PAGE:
Gorongosa National Park

Gorongosa National Park covers some 4000 sq kms. of the Mozambique coastal plain.

Located 3 hours north-west of Beira, Gorongosa is the third oldest National Park in Africa, having been gazetted in the late 1920’s. During its heyday in the late 60’s and 70’s, it was synonymous with exceptional wildlife viewing, particularly for lion and elephant – it was more popular than both the Serengeti and Masai Mara.

The southern boundary of the park is formed by the Pungue River, whilst to the west, Mount Gorongosa (just outside the park boundaries) gives rise to the waters of the Mussicadzi River, which dominates the central floodplains. In the north of the park is Lake Urema whilst to the east, sandstone ridges dominate, evidence perhaps that this was once the end of the Great Rift Valley. Stands of yellow acacia, baobabs and palms break up the floodplains.

The civil war which ravaged Mozambique from the mid-70’s to the mid-90’s saw the end of tourism to the National Park as both factions fought for control of the strategic location. When the war ended, the lack of any infrastructure allowed a wholesale slaughter of most of the remaining wildlife species, and within 4 years or so, Gorongosa was dying. Local displaced inhabitants were forced to eke out an existence, many moving to within the park boundaries to fish and poach what remained.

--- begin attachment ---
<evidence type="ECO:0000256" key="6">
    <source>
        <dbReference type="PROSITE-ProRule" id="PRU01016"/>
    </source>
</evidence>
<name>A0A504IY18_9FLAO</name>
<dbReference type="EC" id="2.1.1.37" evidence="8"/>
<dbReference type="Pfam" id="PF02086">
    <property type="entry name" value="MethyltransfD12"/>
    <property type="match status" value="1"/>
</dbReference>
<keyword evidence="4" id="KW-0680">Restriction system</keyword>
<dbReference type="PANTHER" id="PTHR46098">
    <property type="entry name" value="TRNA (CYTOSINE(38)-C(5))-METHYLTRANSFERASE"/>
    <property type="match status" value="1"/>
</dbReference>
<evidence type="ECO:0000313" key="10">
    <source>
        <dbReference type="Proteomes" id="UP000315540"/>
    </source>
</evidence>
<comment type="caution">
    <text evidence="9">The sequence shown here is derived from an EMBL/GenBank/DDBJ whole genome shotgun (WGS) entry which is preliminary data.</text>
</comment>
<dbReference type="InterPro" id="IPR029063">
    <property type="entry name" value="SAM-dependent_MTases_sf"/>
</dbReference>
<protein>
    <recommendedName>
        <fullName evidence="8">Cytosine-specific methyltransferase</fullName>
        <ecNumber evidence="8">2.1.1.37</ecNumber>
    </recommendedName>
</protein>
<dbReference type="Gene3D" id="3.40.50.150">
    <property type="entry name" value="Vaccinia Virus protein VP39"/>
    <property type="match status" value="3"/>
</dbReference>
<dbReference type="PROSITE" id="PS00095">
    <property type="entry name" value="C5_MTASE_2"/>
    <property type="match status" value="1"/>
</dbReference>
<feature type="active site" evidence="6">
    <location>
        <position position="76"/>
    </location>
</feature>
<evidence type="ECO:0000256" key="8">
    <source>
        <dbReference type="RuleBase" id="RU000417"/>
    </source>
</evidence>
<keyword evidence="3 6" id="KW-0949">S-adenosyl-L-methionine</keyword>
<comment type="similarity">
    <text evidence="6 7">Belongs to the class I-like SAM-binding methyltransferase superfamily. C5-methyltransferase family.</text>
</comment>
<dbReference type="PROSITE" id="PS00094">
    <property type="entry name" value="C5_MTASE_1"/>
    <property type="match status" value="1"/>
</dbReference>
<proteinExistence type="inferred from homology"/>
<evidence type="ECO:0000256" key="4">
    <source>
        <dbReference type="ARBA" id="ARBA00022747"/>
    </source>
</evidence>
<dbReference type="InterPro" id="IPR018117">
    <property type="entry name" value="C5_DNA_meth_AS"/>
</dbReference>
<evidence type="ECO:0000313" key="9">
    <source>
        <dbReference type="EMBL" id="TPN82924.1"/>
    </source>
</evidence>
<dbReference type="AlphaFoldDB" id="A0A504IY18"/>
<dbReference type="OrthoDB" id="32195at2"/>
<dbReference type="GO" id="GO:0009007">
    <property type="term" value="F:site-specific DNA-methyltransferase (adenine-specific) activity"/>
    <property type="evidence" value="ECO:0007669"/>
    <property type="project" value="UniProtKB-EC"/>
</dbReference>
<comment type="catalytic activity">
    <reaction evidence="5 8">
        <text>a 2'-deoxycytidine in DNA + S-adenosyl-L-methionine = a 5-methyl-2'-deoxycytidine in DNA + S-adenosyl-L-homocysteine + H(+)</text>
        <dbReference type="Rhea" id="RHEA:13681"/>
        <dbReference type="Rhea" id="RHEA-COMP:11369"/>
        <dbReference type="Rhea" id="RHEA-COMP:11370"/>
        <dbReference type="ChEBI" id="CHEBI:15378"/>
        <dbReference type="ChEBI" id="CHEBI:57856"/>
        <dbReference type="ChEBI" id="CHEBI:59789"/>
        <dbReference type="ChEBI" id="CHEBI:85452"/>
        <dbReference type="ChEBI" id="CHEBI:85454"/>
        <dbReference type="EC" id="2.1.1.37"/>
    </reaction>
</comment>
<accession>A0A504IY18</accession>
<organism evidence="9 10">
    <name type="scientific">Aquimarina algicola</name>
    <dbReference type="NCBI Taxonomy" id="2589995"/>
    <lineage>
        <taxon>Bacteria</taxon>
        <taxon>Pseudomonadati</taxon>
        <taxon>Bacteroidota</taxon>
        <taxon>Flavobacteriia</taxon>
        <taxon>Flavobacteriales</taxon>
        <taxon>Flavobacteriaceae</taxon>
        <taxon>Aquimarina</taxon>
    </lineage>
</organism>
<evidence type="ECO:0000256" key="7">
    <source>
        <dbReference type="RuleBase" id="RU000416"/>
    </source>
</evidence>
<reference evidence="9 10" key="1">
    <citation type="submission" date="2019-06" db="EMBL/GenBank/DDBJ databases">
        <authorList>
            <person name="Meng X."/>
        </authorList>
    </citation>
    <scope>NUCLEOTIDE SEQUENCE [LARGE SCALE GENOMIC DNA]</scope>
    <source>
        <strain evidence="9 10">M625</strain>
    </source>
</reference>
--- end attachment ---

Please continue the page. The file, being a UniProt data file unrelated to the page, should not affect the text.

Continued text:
In 2004, the American philanthropist Greg Carr approached the Government with a proposition – to take over and manage the National Park, creating employment for the surrounding people and re-protecting the beautiful wilderness. A 20 year agreement was signed, and his foundation built clinics and schools, set up factories and started to rehabilitate the park. Buffalo, hippo, zebra and wildebeest have already been reintroduced, and the other animal populations are beginning to recover. Elephant, lion, reedbuck, bushbuck, oribi, sable, bush pig, warthog, impala, kudu, nyala, baboon, vervet monkey, porcupine, civet, genet and crocodile can be seen in fair numbers. Wild dogs have also been re-introduced to the park.

The bird list suggests some 375 species occur although in reality this is likely to be an over-estimate. The flat, low, terrain (the park is barely 130 ft above sea level) floods seasonally and the park is closed from mid-December to the end of April.